The first impeachment resolution against a President was introduced in the House of Representatives a year later when Tyler vetoed a tariff bill. A committee headed by Representative John Quincy Adams reported that the President had misused the veto power, but the resolution failed. However, despite their differences, President Tyler and the Whig Congress enacted much positive legislation including the “Log-Cabin” bill which enabled a settler to claim 160 acres of land before it was offered publicly for sale, and later pay $1.25 an acre for it.

The Dorr Rebillion in Rhode Island came to a head in May 1842. This was a movement led by Thomas W. Dorr for constitutional reform in Rhode Island. Tyler refused to use Federal troops to quell the rioting adherents of a new state constitution.

Tyler’s decision to withhold the use of Federal forces was explained in this way: “I freely confess that I should experience great reluctance in employing the military power of Government against any portion of the people; but however painful the duty I have to assure your Excellency, that if resistance is made to the execution of the laws of Rhode-Island, by such force as the civil peace shall be unable to overcome, it will be the duty of this Government to enforce the Constitutional guarantee– a guarantee given and adopted mutually by all the original States, of which Rhode-Island was one.”

A freakish accident that killed two of his Cabinet members occured during the the last year of Tyler’s presidency. During a ceremonial cruise down the Potomac River on February 28, 1844, a main gun of the USS Princeton blew up during a demonstration firing, instantly killing Thomas Gilmer, the Secretary of the Navy, and Abel P. Upshur, the Secretary of State.

Tyler’s last act in office was perhaps the most significant of his entire presidency. He signed the bill authorizing the annexation of Texas, which had formerly been part of Mexico. This resulted in extending the territory of slave-holding states and unbalancing the Missouri Compromise. This act triggered war with Mexico, the consequences of which were left to his successor, James K. Polk.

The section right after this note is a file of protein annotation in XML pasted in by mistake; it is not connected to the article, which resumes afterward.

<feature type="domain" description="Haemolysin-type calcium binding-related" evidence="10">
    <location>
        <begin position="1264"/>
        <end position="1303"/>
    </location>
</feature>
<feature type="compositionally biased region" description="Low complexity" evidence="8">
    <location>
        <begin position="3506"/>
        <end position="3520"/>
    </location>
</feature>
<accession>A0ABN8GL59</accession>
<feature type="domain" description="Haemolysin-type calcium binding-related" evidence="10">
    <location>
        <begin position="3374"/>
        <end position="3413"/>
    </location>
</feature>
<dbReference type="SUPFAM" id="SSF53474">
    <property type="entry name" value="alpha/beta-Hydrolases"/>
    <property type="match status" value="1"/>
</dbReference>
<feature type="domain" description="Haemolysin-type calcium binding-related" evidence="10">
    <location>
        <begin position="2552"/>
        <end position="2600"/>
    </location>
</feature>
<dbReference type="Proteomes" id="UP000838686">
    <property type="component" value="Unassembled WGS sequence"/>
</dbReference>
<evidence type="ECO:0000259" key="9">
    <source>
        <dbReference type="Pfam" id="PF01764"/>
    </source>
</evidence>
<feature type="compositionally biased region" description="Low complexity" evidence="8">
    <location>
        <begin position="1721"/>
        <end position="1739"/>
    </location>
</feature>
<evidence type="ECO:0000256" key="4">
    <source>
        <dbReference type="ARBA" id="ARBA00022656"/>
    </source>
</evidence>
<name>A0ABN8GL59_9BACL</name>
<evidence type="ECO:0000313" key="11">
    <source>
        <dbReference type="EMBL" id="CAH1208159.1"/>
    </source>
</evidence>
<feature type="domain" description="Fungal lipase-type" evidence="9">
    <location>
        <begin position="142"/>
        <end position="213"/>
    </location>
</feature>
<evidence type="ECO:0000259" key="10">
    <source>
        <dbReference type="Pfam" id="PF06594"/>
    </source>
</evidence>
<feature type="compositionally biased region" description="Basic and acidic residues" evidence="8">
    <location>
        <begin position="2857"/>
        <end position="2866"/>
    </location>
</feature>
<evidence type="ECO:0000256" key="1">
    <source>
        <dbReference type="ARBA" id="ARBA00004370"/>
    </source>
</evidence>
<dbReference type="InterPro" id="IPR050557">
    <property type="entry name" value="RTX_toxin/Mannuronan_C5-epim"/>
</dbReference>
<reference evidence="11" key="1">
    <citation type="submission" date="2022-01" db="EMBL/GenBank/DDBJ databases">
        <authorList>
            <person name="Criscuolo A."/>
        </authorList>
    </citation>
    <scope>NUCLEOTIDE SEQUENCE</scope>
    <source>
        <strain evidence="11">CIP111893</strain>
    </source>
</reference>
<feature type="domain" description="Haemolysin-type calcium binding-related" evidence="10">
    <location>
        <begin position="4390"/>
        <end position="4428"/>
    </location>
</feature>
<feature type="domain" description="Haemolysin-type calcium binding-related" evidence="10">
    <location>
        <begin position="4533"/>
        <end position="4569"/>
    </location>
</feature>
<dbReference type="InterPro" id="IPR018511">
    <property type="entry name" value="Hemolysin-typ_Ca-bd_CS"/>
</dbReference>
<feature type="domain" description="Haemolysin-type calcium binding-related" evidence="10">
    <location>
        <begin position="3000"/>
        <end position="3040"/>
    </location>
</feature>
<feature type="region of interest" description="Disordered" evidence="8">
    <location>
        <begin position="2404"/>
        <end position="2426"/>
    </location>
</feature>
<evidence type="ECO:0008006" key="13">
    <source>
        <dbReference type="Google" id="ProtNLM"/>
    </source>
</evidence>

Tyler’s administration strengthened the office of the Presidency. But his predilection towards states’ rights increased sectional cleavage, which led toward civil war. By the end of his term in office, Tyler had replaced the original Whig Cabinet with southern conservatives. When the first southern states seceded in 1861, Tyler led a compromise movement which failed. He then worked to create the Southern Confederacy. He died in 1862, a member of the Confederate House of Representatives.

John Tyler Facts

  • President No.: 10 th
  • When did John Tyler serve? 1841-45
  • What was John Tyler’s party? Whig
  • Where was John Tyler from? Virginia
  • Who was John Tyler’s wife? Letitia Christian Tyler and to Julia Gardiner Tyler
  • When was John Tyler born? March 29, 1790
  • Where was John Tyler born? Charles City County, Virginia
  • When did John Tyler die? January 18, 1862
  • Where did John Tyler die? Richmond, Virginia
  • Which college did John Tyler attend? College of William and Mary
  • What was John Tyler’s Jobs Before President? Lawyer, Senator, Congressman
  • What was John Tyler’s height? 6 feet
  • What was the population when John Tyler was president? 17,069,453
  • What transportation did John Tyler use? Train
  • How did John Tyler communicate? Letter


John Tyler State of the Union Addresses